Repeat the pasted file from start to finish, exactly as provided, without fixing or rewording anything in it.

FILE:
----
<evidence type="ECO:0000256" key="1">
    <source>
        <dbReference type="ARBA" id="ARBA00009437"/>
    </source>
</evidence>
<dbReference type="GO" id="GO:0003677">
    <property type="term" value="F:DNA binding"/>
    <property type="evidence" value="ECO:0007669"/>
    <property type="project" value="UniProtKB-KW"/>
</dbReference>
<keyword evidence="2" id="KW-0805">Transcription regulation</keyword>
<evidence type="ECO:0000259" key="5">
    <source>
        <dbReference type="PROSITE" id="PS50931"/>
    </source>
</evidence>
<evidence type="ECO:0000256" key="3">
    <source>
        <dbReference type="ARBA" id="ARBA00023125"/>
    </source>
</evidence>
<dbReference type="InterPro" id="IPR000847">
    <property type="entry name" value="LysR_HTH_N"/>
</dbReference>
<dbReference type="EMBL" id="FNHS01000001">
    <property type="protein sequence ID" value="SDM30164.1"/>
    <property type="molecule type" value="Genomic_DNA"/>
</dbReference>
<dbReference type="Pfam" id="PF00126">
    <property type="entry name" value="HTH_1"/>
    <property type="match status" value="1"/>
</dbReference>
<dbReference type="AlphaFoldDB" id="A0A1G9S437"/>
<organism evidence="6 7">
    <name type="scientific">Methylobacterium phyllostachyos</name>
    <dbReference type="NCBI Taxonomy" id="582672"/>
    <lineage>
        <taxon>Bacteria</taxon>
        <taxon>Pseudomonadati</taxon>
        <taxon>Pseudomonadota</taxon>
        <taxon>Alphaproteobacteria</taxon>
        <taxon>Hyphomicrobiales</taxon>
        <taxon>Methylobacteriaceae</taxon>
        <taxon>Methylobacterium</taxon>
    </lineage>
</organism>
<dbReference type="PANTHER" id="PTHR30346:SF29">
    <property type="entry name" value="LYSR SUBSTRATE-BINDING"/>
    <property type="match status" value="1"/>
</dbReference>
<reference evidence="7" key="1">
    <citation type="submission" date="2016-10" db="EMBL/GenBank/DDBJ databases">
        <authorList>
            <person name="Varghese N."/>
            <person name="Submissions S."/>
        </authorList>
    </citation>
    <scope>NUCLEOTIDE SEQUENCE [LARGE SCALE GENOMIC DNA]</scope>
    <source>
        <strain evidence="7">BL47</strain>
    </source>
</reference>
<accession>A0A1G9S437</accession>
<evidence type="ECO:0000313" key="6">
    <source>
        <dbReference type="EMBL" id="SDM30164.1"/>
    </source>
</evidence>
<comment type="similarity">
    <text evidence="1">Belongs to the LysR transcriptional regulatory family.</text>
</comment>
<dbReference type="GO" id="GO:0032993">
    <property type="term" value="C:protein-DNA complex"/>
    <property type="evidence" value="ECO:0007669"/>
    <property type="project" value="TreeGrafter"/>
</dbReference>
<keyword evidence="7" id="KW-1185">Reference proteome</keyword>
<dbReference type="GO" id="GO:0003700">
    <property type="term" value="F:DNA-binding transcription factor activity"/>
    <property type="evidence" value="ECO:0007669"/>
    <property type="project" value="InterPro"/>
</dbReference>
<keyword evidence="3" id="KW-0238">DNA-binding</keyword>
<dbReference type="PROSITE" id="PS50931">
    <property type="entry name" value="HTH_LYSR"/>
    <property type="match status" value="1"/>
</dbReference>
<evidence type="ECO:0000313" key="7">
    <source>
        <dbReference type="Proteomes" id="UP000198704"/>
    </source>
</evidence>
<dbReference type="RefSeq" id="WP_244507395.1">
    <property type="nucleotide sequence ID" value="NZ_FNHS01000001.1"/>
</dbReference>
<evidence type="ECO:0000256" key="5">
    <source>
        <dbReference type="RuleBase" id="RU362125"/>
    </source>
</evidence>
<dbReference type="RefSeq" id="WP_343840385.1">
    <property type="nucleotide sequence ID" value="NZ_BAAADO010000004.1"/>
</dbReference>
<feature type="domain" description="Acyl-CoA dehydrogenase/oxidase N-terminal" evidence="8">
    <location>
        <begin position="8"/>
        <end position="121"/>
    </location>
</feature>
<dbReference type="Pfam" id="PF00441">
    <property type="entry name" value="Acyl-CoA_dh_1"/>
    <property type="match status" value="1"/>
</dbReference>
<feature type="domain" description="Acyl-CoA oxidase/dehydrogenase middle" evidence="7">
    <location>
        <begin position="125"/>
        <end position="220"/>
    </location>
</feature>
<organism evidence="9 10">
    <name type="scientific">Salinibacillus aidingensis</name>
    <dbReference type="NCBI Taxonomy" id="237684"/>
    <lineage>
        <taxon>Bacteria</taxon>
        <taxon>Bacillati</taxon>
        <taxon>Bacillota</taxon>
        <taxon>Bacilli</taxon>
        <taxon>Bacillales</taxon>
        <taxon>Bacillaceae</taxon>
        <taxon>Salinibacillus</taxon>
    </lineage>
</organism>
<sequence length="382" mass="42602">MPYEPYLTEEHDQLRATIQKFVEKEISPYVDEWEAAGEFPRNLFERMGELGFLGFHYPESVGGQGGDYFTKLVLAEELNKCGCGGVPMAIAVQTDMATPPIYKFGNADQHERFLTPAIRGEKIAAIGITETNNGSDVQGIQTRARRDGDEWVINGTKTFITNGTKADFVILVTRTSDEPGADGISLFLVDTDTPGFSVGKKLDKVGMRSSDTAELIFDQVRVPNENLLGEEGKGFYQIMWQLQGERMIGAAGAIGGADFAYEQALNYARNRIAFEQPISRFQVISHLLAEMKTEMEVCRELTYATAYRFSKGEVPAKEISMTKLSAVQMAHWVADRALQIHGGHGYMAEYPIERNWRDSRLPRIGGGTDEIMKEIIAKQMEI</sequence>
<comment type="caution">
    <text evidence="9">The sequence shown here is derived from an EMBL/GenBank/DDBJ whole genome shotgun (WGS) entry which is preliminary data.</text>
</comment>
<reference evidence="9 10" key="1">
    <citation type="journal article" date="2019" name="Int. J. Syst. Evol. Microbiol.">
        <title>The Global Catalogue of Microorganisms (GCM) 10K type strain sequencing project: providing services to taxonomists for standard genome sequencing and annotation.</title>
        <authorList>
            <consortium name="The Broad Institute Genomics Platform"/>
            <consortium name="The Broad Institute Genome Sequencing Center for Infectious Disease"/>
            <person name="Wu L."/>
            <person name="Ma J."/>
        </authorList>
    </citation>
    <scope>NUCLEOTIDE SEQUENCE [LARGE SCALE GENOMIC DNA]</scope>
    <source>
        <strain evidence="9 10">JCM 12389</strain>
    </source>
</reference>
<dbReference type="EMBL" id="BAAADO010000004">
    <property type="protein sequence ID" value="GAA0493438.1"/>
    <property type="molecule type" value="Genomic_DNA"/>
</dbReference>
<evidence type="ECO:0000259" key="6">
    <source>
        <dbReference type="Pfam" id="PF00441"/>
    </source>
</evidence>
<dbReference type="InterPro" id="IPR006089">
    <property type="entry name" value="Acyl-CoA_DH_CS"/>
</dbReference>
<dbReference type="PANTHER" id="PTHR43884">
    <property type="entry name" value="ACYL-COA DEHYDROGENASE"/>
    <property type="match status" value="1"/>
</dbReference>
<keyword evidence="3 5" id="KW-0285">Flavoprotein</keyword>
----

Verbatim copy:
<evidence type="ECO:0000256" key="1">
    <source>
        <dbReference type="ARBA" id="ARBA00009437"/>
    </source>
</evidence>
<dbReference type="GO" id="GO:0003677">
    <property type="term" value="F:DNA binding"/>
    <property type="evidence" value="ECO:0007669"/>
    <property type="project" value="UniProtKB-KW"/>
</dbReference>
<keyword evidence="2" id="KW-0805">Transcription regulation</keyword>
<evidence type="ECO:0000259" key="5">
    <source>
        <dbReference type="PROSITE" id="PS50931"/>
    </source>
</evidence>
<evidence type="ECO:0000256" key="3">
    <source>
        <dbReference type="ARBA" id="ARBA00023125"/>
    </source>
</evidence>
<dbReference type="InterPro" id="IPR000847">
    <property type="entry name" value="LysR_HTH_N"/>
</dbReference>
<dbReference type="EMBL" id="FNHS01000001">
    <property type="protein sequence ID" value="SDM30164.1"/>
    <property type="molecule type" value="Genomic_DNA"/>
</dbReference>
<dbReference type="Pfam" id="PF00126">
    <property type="entry name" value="HTH_1"/>
    <property type="match status" value="1"/>
</dbReference>
<dbReference type="AlphaFoldDB" id="A0A1G9S437"/>
<organism evidence="6 7">
    <name type="scientific">Methylobacterium phyllostachyos</name>
    <dbReference type="NCBI Taxonomy" id="582672"/>
    <lineage>
        <taxon>Bacteria</taxon>
        <taxon>Pseudomonadati</taxon>
        <taxon>Pseudomonadota</taxon>
        <taxon>Alphaproteobacteria</taxon>
        <taxon>Hyphomicrobiales</taxon>
        <taxon>Methylobacteriaceae</taxon>
        <taxon>Methylobacterium</taxon>
    </lineage>
</organism>
<dbReference type="PANTHER" id="PTHR30346:SF29">
    <property type="entry name" value="LYSR SUBSTRATE-BINDING"/>
    <property type="match status" value="1"/>
</dbReference>
<reference evidence="7" key="1">
    <citation type="submission" date="2016-10" db="EMBL/GenBank/DDBJ databases">
        <authorList>
            <person name="Varghese N."/>
            <person name="Submissions S."/>
        </authorList>
    </citation>
    <scope>NUCLEOTIDE SEQUENCE [LARGE SCALE GENOMIC DNA]</scope>
    <source>
        <strain evidence="7">BL47</strain>
    </source>
</reference>
<accession>A0A1G9S437</accession>
<evidence type="ECO:0000313" key="6">
    <source>
        <dbReference type="EMBL" id="SDM30164.1"/>
    </source>
</evidence>
<comment type="similarity">
    <text evidence="1">Belongs to the LysR transcriptional regulatory family.</text>
</comment>
<dbReference type="GO" id="GO:0032993">
    <property type="term" value="C:protein-DNA complex"/>
    <property type="evidence" value="ECO:0007669"/>
    <property type="project" value="TreeGrafter"/>
</dbReference>
<keyword evidence="7" id="KW-1185">Reference proteome</keyword>
<dbReference type="GO" id="GO:0003700">
    <property type="term" value="F:DNA-binding transcription factor activity"/>
    <property type="evidence" value="ECO:0007669"/>
    <property type="project" value="InterPro"/>
</dbReference>
<keyword evidence="3" id="KW-0238">DNA-binding</keyword>
<dbReference type="PROSITE" id="PS50931">
    <property type="entry name" value="HTH_LYSR"/>
    <property type="match status" value="1"/>
</dbReference>
<evidence type="ECO:0000313" key="7">
    <source>
        <dbReference type="Proteomes" id="UP000198704"/>
    </source>
</evidence>
<dbReference type="RefSeq" id="WP_244507395.1">
    <property type="nucleotide sequence ID" value="NZ_FNHS01000001.1"/>
</dbReference>
<evidence type="ECO:0000256" key="5">
    <source>
        <dbReference type="RuleBase" id="RU362125"/>
    </source>
</evidence>
<dbReference type="RefSeq" id="WP_343840385.1">
    <property type="nucleotide sequence ID" value="NZ_BAAADO010000004.1"/>
</dbReference>
<feature type="domain" description="Acyl-CoA dehydrogenase/oxidase N-terminal" evidence="8">
    <location>
        <begin position="8"/>
        <end position="121"/>
    </location>
</feature>
<dbReference type="Pfam" id="PF00441">
    <property type="entry name" value="Acyl-CoA_dh_1"/>
    <property type="match status" value="1"/>
</dbReference>
<feature type="domain" description="Acyl-CoA oxidase/dehydrogenase middle" evidence="7">
    <location>
        <begin position="125"/>
        <end position="220"/>
    </location>
</feature>
<organism evidence="9 10">
    <name type="scientific">Salinibacillus aidingensis</name>
    <dbReference type="NCBI Taxonomy" id="237684"/>
    <lineage>
        <taxon>Bacteria</taxon>
        <taxon>Bacillati</taxon>
        <taxon>Bacillota</taxon>
        <taxon>Bacilli</taxon>
        <taxon>Bacillales</taxon>
        <taxon>Bacillaceae</taxon>
        <taxon>Salinibacillus</taxon>
    </lineage>
</organism>
<sequence length="382" mass="42602">MPYEPYLTEEHDQLRATIQKFVEKEISPYVDEWEAAGEFPRNLFERMGELGFLGFHYPESVGGQGGDYFTKLVLAEELNKCGCGGVPMAIAVQTDMATPPIYKFGNADQHERFLTPAIRGEKIAAIGITETNNGSDVQGIQTRARRDGDEWVINGTKTFITNGTKADFVILVTRTSDEPGADGISLFLVDTDTPGFSVGKKLDKVGMRSSDTAELIFDQVRVPNENLLGEEGKGFYQIMWQLQGERMIGAAGAIGGADFAYEQALNYARNRIAFEQPISRFQVISHLLAEMKTEMEVCRELTYATAYRFSKGEVPAKEISMTKLSAVQMAHWVADRALQIHGGHGYMAEYPIERNWRDSRLPRIGGGTDEIMKEIIAKQMEI</sequence>
<comment type="caution">
    <text evidence="9">The sequence shown here is derived from an EMBL/GenBank/DDBJ whole genome shotgun (WGS) entry which is preliminary data.</text>
</comment>
<reference evidence="9 10" key="1">
    <citation type="journal article" date="2019" name="Int. J. Syst. Evol. Microbiol.">
        <title>The Global Catalogue of Microorganisms (GCM) 10K type strain sequencing project: providing services to taxonomists for standard genome sequencing and annotation.</title>
        <authorList>
            <consortium name="The Broad Institute Genomics Platform"/>
            <consortium name="The Broad Institute Genome Sequencing Center for Infectious Disease"/>
            <person name="Wu L."/>
            <person name="Ma J."/>
        </authorList>
    </citation>
    <scope>NUCLEOTIDE SEQUENCE [LARGE SCALE GENOMIC DNA]</scope>
    <source>
        <strain evidence="9 10">JCM 12389</strain>
    </source>
</reference>
<dbReference type="EMBL" id="BAAADO010000004">
    <property type="protein sequence ID" value="GAA0493438.1"/>
    <property type="molecule type" value="Genomic_DNA"/>
</dbReference>
<evidence type="ECO:0000259" key="6">
    <source>
        <dbReference type="Pfam" id="PF00441"/>
    </source>
</evidence>
<dbReference type="InterPro" id="IPR006089">
    <property type="entry name" value="Acyl-CoA_DH_CS"/>
</dbReference>
<dbReference type="PANTHER" id="PTHR43884">
    <property type="entry name" value="ACYL-COA DEHYDROGENASE"/>
    <property type="match status" value="1"/>
</dbReference>
<keyword evidence="3 5" id="KW-0285">Flavoprotein</keyword>